ZAGREB, Feb 20, 2020 – Croatia’s economy has performed well, but convergence with the EU needs to accelerate, hard-won fiscal gains are fragile and should be carefully preserved, and a more dynamic state is vital for future economic prospects, are some of the assessments of the International Monetary Fund (IMF)
The Executive Board of the International Monetary Fund (IMF) concluded the IMF Article IV consultation with Croatia at the end of last week, and a press release and a comprehensive report by the IMF Mission were published at the IMF website on Wednesday.
The IMF Mission visited Croatia from 3 to 16 December last year within the framework of yearly consultations with member states, and they published their final statement at the end of their visit.
In a press release published today, the Executive board emphasised that Croatia experienced its fifth consecutive year of solid economic growth, once again driven largely by private consumption and tourism. The economic growth is expected to moderate, the says the IMF adding that both public and external indebtedness are due “to continue their declining trajectories.”
“The pace of fiscal consolidation in 2019 continued to slow, with the budget estimated to be close to balance. Recently agreed wage increases in the public sector are expected to increase current spending in 2020. Even though revenues will remain buoyed by economic activity, the budget balance is expected to turn into a small deficit in 2020, in part due to additional tax cuts,” it was stated in the IMF Executive Board’s press release, where it was also noted that contingent liabilities could also pressure budget balances in the coming years.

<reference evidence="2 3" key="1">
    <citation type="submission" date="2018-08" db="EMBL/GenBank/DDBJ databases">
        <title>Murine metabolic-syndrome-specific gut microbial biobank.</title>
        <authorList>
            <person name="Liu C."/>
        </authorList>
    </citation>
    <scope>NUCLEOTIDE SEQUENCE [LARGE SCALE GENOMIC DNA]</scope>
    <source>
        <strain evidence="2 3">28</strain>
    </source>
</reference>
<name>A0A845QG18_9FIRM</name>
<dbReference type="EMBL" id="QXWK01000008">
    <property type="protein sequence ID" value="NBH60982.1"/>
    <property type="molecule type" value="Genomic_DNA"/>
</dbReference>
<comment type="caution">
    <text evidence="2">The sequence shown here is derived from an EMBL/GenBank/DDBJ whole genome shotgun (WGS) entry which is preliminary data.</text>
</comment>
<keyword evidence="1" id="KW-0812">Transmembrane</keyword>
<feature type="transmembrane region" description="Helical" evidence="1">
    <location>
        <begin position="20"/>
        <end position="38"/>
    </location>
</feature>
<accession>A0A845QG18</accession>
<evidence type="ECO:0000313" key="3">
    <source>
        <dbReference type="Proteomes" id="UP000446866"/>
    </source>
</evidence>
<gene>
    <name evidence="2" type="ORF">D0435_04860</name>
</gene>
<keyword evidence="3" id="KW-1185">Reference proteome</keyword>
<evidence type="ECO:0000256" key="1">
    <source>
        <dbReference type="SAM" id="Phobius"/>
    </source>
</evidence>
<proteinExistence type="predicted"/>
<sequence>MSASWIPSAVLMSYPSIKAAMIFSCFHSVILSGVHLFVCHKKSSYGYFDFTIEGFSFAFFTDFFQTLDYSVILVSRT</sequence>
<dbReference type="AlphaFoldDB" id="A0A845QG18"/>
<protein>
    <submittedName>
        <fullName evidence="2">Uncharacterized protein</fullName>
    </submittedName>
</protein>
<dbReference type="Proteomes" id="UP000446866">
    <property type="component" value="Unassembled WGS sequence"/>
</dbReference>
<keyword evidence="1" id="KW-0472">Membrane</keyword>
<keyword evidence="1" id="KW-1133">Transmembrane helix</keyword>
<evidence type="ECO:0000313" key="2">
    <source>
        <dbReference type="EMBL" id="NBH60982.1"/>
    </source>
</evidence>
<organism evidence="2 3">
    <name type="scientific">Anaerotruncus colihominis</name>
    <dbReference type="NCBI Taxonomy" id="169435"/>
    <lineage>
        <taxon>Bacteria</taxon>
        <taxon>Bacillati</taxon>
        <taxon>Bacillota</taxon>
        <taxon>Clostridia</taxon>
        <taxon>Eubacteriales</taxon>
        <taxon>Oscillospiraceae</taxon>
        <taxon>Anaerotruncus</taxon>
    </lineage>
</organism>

The IMF Executive Board also noted that Croatia was currently targeting ERM II entry in mid-2020, and eventually the Euro Area.
The Executive Board stressed that the Croatian economy had performed well, but convergence with the EU needed to accelerate.
“The Croatian economy has become stronger over the last five years. This is significantly because of strong budget management and skilful policies by the Central Bank. As a result, public debt has fallen along with interest rates, creating room for a robust consumption-led private sector expansion,” the IMF stated.
The Fund’s experts assess that unemployment was down, wages were growing, and inflation remained subdued.
“Yet, Croatia has barely reduced its distance with the EU average in terms of income per capita in the last decade, and emigration of the young continues to pose challenges.”
The IMF Executive Board also assessed that “hard-won fiscal gains are fragile and should be carefully preserved”.
“While public debt ratios continue to decline due to buoyant activity, fiscal performance has recently become encumbered by numerous spending demands,” stated the IMF, adding that for this reason, the members of the IMF Mission support the Croatian government’s decision to withhold the planned reduction in the overall VAT rate.
The IMF Executive Board also assessed that “a more dynamic state is vital for future economic prospects”.
“The budget is currently too rigid and losing its capacity to spark economic growth,” emphasised the IMF.
“Better absorption of EU funds could ease this shift in priorities but cannot substitute for deeper reforms to the cost structure of public administration, pensions and healthcare systems, and the fiscal and territorial relationships between different levels of government,” accentuated the IMF.
They also point out that state-owned enterprise management and performance needs more modernization and that “accelerating the digitalisation of public administration and using technological improvements to better target social-benefits would also help make the state more dynamic”.
The Executive Board also evaluates that “renovating the capital stock and enhancing the business climate will help raise potential growth”.
They also noted that recent improvements in streamlining the administrative and fiscal burdens on the business sector were welcome, but that members of the Mission also encouraged further progress in the areas of enhancing digital public services and adapting legislation to facilitate Croatia’s integration in the EU’s Digital Single Market.
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